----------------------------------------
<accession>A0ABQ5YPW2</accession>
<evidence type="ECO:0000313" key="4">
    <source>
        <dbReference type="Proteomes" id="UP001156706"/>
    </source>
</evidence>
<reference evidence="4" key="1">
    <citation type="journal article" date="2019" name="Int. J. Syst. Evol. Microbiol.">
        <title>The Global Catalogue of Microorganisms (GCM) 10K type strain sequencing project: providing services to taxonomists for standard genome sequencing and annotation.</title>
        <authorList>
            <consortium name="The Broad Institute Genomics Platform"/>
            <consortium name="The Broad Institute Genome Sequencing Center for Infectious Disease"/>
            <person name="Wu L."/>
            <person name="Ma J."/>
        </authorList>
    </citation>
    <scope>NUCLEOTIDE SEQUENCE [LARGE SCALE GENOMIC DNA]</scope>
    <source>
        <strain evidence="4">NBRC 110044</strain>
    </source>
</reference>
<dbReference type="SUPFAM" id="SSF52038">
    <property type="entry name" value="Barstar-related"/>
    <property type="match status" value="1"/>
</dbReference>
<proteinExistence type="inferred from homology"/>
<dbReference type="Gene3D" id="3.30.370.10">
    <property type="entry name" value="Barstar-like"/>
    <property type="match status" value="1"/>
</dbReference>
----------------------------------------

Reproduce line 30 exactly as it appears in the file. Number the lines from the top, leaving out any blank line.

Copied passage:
</dbReference>